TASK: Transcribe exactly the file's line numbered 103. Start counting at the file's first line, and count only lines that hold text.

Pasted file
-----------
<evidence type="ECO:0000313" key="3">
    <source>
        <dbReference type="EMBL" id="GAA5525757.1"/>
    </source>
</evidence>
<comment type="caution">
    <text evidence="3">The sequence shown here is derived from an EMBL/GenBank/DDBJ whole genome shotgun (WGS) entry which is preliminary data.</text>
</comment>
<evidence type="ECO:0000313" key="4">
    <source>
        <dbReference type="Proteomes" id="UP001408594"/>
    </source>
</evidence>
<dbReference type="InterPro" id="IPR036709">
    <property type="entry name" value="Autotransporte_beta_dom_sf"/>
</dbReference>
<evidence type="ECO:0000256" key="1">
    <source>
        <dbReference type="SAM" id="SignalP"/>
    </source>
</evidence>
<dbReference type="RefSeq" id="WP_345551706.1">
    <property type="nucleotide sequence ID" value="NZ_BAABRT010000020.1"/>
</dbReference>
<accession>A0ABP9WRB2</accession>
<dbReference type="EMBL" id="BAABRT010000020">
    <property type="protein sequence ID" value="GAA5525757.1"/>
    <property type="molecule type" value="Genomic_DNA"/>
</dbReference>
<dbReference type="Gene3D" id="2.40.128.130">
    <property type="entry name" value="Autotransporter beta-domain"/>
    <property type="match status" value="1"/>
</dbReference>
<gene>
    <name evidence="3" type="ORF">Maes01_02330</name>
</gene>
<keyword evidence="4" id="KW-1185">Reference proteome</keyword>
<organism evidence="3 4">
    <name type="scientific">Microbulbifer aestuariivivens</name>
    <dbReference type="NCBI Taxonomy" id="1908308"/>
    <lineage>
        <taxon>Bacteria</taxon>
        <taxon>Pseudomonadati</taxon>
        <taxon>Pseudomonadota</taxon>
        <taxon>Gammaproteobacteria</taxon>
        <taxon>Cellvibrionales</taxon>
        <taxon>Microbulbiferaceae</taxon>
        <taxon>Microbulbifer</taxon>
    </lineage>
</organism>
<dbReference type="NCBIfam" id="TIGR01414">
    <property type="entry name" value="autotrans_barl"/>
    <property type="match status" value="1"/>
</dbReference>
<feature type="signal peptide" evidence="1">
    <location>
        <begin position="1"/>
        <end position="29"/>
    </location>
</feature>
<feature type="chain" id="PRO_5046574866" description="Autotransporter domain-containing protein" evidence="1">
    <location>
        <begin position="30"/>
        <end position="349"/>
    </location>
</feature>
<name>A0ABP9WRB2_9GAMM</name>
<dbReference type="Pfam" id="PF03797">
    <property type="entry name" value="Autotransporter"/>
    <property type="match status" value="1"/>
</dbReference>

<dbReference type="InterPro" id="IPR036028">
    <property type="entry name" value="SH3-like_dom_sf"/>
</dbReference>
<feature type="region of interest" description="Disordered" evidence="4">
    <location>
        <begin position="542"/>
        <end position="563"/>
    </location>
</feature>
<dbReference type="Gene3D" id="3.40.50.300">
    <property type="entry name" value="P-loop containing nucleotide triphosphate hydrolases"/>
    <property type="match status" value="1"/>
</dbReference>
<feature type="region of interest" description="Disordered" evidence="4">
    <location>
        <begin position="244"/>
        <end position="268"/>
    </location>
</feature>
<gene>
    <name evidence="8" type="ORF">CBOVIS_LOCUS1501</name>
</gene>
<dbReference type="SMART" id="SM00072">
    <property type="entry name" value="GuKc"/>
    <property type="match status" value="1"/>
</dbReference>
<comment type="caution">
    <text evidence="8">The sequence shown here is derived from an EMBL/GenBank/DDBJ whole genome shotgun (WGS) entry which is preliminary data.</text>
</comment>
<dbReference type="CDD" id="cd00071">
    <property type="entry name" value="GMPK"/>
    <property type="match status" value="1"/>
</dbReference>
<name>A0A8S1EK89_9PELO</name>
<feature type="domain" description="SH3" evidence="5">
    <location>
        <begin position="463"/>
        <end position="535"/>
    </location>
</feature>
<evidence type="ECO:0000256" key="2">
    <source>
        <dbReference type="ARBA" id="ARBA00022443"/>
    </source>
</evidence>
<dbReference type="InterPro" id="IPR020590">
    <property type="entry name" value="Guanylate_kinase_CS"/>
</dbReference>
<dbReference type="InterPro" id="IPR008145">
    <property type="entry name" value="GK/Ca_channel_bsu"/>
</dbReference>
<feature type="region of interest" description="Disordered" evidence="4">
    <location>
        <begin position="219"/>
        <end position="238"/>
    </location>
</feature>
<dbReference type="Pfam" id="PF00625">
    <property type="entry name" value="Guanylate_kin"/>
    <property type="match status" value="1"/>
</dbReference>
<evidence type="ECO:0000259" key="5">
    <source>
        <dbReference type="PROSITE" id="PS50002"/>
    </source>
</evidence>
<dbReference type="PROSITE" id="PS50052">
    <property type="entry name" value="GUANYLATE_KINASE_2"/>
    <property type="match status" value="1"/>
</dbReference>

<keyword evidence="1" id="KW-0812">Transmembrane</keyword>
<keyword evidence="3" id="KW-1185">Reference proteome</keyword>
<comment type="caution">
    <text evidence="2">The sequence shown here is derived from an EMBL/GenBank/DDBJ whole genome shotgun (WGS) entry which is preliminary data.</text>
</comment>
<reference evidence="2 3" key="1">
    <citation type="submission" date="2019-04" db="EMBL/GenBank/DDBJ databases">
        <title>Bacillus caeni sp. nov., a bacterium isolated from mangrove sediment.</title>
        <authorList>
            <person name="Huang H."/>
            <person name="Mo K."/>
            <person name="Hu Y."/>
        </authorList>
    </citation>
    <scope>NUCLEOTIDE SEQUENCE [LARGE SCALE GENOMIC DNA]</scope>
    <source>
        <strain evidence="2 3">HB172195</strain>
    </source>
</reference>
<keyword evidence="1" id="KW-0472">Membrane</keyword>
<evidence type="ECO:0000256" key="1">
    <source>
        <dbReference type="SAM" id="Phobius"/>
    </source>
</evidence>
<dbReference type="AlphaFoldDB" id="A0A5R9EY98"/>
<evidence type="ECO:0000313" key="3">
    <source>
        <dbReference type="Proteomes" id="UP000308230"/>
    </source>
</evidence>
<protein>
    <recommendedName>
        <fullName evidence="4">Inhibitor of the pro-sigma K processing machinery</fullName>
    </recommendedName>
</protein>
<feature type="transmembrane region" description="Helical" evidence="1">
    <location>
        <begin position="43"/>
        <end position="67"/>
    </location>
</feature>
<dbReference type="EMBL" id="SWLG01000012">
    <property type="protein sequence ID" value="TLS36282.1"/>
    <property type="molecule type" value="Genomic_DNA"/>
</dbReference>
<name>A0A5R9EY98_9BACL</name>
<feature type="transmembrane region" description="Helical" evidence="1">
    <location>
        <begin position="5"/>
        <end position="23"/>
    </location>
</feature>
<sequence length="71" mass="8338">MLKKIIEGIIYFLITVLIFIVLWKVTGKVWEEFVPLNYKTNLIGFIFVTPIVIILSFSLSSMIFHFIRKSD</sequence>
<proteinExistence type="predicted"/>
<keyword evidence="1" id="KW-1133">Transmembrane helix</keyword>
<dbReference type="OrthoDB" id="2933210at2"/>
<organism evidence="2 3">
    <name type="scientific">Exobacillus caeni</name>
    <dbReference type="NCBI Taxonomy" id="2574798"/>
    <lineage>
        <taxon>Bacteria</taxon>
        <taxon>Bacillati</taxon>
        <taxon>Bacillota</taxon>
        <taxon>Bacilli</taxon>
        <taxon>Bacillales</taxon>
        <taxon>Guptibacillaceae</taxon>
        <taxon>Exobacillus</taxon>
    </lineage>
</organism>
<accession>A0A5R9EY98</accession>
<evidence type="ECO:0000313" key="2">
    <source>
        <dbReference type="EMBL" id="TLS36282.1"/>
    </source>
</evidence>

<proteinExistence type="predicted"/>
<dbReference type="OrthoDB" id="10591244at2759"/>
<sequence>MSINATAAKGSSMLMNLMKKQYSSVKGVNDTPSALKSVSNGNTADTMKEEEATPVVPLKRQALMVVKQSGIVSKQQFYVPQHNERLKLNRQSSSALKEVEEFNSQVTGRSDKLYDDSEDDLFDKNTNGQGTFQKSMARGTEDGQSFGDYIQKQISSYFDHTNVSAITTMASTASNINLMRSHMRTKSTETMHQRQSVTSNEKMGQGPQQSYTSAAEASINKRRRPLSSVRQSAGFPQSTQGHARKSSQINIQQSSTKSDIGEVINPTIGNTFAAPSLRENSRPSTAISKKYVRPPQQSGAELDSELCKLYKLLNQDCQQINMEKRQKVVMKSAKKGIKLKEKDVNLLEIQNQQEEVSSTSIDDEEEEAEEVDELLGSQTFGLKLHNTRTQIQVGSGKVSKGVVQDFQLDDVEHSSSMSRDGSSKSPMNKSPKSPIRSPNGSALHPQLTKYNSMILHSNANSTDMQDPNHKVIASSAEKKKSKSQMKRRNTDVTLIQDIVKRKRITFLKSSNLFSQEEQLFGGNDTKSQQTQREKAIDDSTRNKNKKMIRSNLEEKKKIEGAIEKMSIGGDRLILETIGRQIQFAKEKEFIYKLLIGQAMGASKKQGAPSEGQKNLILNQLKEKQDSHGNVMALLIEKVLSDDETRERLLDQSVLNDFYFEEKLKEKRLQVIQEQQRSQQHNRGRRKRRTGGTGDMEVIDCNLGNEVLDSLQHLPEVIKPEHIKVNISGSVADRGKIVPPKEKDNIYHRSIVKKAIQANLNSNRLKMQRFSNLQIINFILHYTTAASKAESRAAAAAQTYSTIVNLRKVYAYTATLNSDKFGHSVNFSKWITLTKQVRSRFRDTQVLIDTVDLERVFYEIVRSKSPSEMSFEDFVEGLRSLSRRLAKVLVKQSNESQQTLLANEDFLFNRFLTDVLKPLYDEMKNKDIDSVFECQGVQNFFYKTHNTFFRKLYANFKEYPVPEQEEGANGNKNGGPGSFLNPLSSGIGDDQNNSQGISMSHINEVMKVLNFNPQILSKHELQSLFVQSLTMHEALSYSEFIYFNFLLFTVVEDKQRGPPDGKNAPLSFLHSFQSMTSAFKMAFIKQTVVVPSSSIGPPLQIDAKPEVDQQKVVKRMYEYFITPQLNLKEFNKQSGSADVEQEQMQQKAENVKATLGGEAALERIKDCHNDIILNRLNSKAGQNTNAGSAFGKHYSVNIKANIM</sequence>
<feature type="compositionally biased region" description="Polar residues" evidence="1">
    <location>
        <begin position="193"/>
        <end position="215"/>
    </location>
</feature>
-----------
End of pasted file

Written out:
    <property type="match status" value="1"/>